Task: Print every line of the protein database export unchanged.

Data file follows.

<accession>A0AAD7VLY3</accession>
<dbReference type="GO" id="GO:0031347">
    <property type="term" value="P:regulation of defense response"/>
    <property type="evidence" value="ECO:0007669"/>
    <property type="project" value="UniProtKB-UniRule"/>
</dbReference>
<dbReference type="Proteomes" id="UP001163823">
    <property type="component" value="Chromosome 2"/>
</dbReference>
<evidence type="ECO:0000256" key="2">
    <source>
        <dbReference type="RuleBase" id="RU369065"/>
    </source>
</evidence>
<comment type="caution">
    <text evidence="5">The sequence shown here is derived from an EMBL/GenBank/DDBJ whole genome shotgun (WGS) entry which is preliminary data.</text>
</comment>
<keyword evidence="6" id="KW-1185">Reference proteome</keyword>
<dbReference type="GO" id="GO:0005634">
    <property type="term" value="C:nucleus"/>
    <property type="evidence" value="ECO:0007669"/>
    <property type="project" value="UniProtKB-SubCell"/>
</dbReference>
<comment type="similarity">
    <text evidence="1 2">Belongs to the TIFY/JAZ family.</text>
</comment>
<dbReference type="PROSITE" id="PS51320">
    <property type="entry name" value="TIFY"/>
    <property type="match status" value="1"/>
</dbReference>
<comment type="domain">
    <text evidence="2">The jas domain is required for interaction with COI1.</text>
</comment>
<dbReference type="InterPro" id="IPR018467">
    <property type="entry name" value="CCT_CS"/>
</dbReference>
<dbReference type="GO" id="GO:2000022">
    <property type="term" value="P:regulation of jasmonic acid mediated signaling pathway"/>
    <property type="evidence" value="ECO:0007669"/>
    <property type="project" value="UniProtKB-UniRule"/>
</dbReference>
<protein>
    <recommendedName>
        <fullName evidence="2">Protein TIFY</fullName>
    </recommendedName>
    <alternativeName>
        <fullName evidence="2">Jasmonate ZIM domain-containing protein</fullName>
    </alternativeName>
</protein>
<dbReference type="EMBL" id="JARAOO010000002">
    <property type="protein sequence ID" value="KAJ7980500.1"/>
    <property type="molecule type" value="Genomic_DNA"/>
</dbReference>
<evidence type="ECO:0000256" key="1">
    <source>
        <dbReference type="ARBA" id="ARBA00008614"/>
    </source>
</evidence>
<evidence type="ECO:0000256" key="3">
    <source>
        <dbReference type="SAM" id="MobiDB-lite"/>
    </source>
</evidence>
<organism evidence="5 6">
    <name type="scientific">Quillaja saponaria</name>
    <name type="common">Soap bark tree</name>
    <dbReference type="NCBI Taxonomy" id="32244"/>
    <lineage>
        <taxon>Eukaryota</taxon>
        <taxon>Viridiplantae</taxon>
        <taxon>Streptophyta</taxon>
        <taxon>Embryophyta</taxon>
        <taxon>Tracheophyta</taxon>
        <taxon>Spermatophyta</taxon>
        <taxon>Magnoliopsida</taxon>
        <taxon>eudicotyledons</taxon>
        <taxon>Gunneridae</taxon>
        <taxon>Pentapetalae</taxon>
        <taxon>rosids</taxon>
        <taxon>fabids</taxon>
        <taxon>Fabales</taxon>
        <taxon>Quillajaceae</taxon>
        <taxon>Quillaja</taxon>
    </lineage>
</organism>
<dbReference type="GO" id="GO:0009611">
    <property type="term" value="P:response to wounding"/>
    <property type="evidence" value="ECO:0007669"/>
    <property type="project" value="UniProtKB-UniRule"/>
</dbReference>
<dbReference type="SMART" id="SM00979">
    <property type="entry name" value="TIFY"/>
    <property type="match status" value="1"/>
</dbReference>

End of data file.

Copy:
<accession>A0AAD7VLY3</accession>
<dbReference type="GO" id="GO:0031347">
    <property type="term" value="P:regulation of defense response"/>
    <property type="evidence" value="ECO:0007669"/>
    <property type="project" value="UniProtKB-UniRule"/>
</dbReference>
<dbReference type="Proteomes" id="UP001163823">
    <property type="component" value="Chromosome 2"/>
</dbReference>
<evidence type="ECO:0000256" key="2">
    <source>
        <dbReference type="RuleBase" id="RU369065"/>
    </source>
</evidence>
<comment type="caution">
    <text evidence="5">The sequence shown here is derived from an EMBL/GenBank/DDBJ whole genome shotgun (WGS) entry which is preliminary data.</text>
</comment>
<keyword evidence="6" id="KW-1185">Reference proteome</keyword>
<dbReference type="GO" id="GO:0005634">
    <property type="term" value="C:nucleus"/>
    <property type="evidence" value="ECO:0007669"/>
    <property type="project" value="UniProtKB-SubCell"/>
</dbReference>
<comment type="similarity">
    <text evidence="1 2">Belongs to the TIFY/JAZ family.</text>
</comment>
<dbReference type="PROSITE" id="PS51320">
    <property type="entry name" value="TIFY"/>
    <property type="match status" value="1"/>
</dbReference>
<comment type="domain">
    <text evidence="2">The jas domain is required for interaction with COI1.</text>
</comment>
<dbReference type="InterPro" id="IPR018467">
    <property type="entry name" value="CCT_CS"/>
</dbReference>
<dbReference type="GO" id="GO:2000022">
    <property type="term" value="P:regulation of jasmonic acid mediated signaling pathway"/>
    <property type="evidence" value="ECO:0007669"/>
    <property type="project" value="UniProtKB-UniRule"/>
</dbReference>
<protein>
    <recommendedName>
        <fullName evidence="2">Protein TIFY</fullName>
    </recommendedName>
    <alternativeName>
        <fullName evidence="2">Jasmonate ZIM domain-containing protein</fullName>
    </alternativeName>
</protein>
<dbReference type="EMBL" id="JARAOO010000002">
    <property type="protein sequence ID" value="KAJ7980500.1"/>
    <property type="molecule type" value="Genomic_DNA"/>
</dbReference>
<evidence type="ECO:0000256" key="1">
    <source>
        <dbReference type="ARBA" id="ARBA00008614"/>
    </source>
</evidence>
<evidence type="ECO:0000256" key="3">
    <source>
        <dbReference type="SAM" id="MobiDB-lite"/>
    </source>
</evidence>
<organism evidence="5 6">
    <name type="scientific">Quillaja saponaria</name>
    <name type="common">Soap bark tree</name>
    <dbReference type="NCBI Taxonomy" id="32244"/>
    <lineage>
        <taxon>Eukaryota</taxon>
        <taxon>Viridiplantae</taxon>
        <taxon>Streptophyta</taxon>
        <taxon>Embryophyta</taxon>
        <taxon>Tracheophyta</taxon>
        <taxon>Spermatophyta</taxon>
        <taxon>Magnoliopsida</taxon>
        <taxon>eudicotyledons</taxon>
        <taxon>Gunneridae</taxon>
        <taxon>Pentapetalae</taxon>
        <taxon>rosids</taxon>
        <taxon>fabids</taxon>
        <taxon>Fabales</taxon>
        <taxon>Quillajaceae</taxon>
        <taxon>Quillaja</taxon>
    </lineage>
</organism>
<dbReference type="GO" id="GO:0009611">
    <property type="term" value="P:response to wounding"/>
    <property type="evidence" value="ECO:0007669"/>
    <property type="project" value="UniProtKB-UniRule"/>
</dbReference>
<dbReference type="SMART" id="SM00979">
    <property type="entry name" value="TIFY"/>
    <property type="match status" value="1"/>
</dbReference>